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Comment Re:Simple answer (Score 2) 470

>> It's unfit for the purpose
> There is nowhere in the US that has that concept.

Sure there is, embodied as UCC 2-314 [https://www.law.cornell.edu/ucc/2/2-314]: courts may imply a Warranty of merchantability when (1) the seller is the merchant of such goods, and (2) the buyer uses the goods for the ordinary purposes for which such goods are sold. Thus, a buyer can sue a seller for breaching the implied warranty by selling goods unfit for their ordinary purpose.

There is also UCC 2-315, fitness for particular purpose [https://www.law.cornell.edu/ucc/2/2-315]:

> Where the seller at the time of contracting has reason to know any particular purpose for which the goods are required and that the buyer is relying on the seller's skill or judgment to select or furnish suitable goods, there is unless excluded or modified under the next section an implied warranty that the goods shall be fit for such purpose.

By being part of the Uniform Commercial Code, it is a nearly universally accepted law across the United States.

The UCC is mostly a codification of a much longer standing bit of law with similar aims and construct, the implied warranty of fitness for purpose, that iirc as part of the common law predates the sovereignty of the United States.

Comment Re:uranium runs out (Score 2) 320

Good catch. Thorium can't be used to produce weaponizable plutonium. My recollection is:

P-239 is weapons-grade plutonium.

U-238 is weapons-grade uranium.

P-238 is an alpha emitter, degrading to U-234(5?) (i.e. it skips U-238).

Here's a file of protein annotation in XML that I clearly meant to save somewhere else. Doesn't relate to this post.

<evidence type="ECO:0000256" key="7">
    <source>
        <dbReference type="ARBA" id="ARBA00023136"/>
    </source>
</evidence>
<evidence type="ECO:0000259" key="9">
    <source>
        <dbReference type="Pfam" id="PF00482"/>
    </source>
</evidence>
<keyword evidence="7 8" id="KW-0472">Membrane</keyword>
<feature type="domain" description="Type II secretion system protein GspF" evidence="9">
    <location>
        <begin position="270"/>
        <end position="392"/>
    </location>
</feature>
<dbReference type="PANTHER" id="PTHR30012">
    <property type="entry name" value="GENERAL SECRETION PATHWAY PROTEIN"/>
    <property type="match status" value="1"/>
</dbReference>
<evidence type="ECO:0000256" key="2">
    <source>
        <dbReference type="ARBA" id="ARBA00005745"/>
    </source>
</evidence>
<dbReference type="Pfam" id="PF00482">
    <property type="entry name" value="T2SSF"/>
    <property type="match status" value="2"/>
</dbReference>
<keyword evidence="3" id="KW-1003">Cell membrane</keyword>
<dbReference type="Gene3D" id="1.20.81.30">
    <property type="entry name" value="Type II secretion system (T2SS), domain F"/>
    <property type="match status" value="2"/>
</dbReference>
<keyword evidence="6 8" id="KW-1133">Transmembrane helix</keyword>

Thorium produces P-238 (and not P-239/U-238), so it is not useful for nuclear fission weapons.

In any case, I recall back in the debate about uranium or thorium reactors, DoD refused to produce Thorium precisely because they cannot be used to produce nuclear weapons.

Comment Re:uranium runs out (Score 1) 320

> Not to mention thorium. My CRC Handbook says that the available energy in the earth's crust from thorium is greater than uranium and all fossil fuels put together; thorium is about as common as lead.

The problem appears to be that you can't make plutonium from thorium.

And plutonium is the military industrial's buy in.

Otherwise it's just relatively inexpensive, safe energy. Clearly nobody actually wants that.

On point, the explosion in question was waste from nuclear weapons production.

Comment Re:Reminds me of a crazy, hot girlfriend (Score 1) 320

> Nuclear energy is the crazy hot girlfriend of energy. She may be nice, kind, and wonderful for days, months, or years - maybe decades. But someday, somehow, she's going to go berserk on you. 100% chance. And cleaning up the mess at that point will leave you with a very long term scar.

Coal is the dysfunctional fat chick that'll take anyone for a ride, but eventually comes knocking on your door pregnant and tagging along a few babies, named Katrina, Sandy, Ike, .... Keep banging coal and whatever life you had before will end up being over.

Submission + - US Government to Pay $2 Million for Automatic Hacking System (softpedia.com)

An anonymous reader writes: At this year's DEF CON security conference, DARPA has organized a CTF match of AI systems that will attempt to hack opposing systems and automatically patch and protect their own network. The competition follows classic infosec CTF (Capture The Flag) game rules, but because we're talking about AI, it requires half the time and ten times more security vulnerabilities to fix/protect.

Three DARPA-funded teams qualified for the final round, and four self-funded teams. Each team that reached the final will receive $750,000, and the winner will receive $2 million. DEF CON organizers have invited the winning team to participate in the official DEF CON CTF the following day, marking the first ever CTF match that pits human hackers against AI systems.

Comment Re:Don't. Just don't. (Score 1) 769

Looking at the 2012 electoral map, flipping Michigan, Illinois, Ohio, and Pennsylvania results in a win for the GOP. All 4 of these states took a swing right in 2012 - moving further right isn't crazy. Well, ignoring the Trump factor - I think that throws enough unpredictability into the mix that it renders prognostication fruitless until the debates. And as far as I know, Trump has never been trained in formal debate. That might make the debates worth watching.

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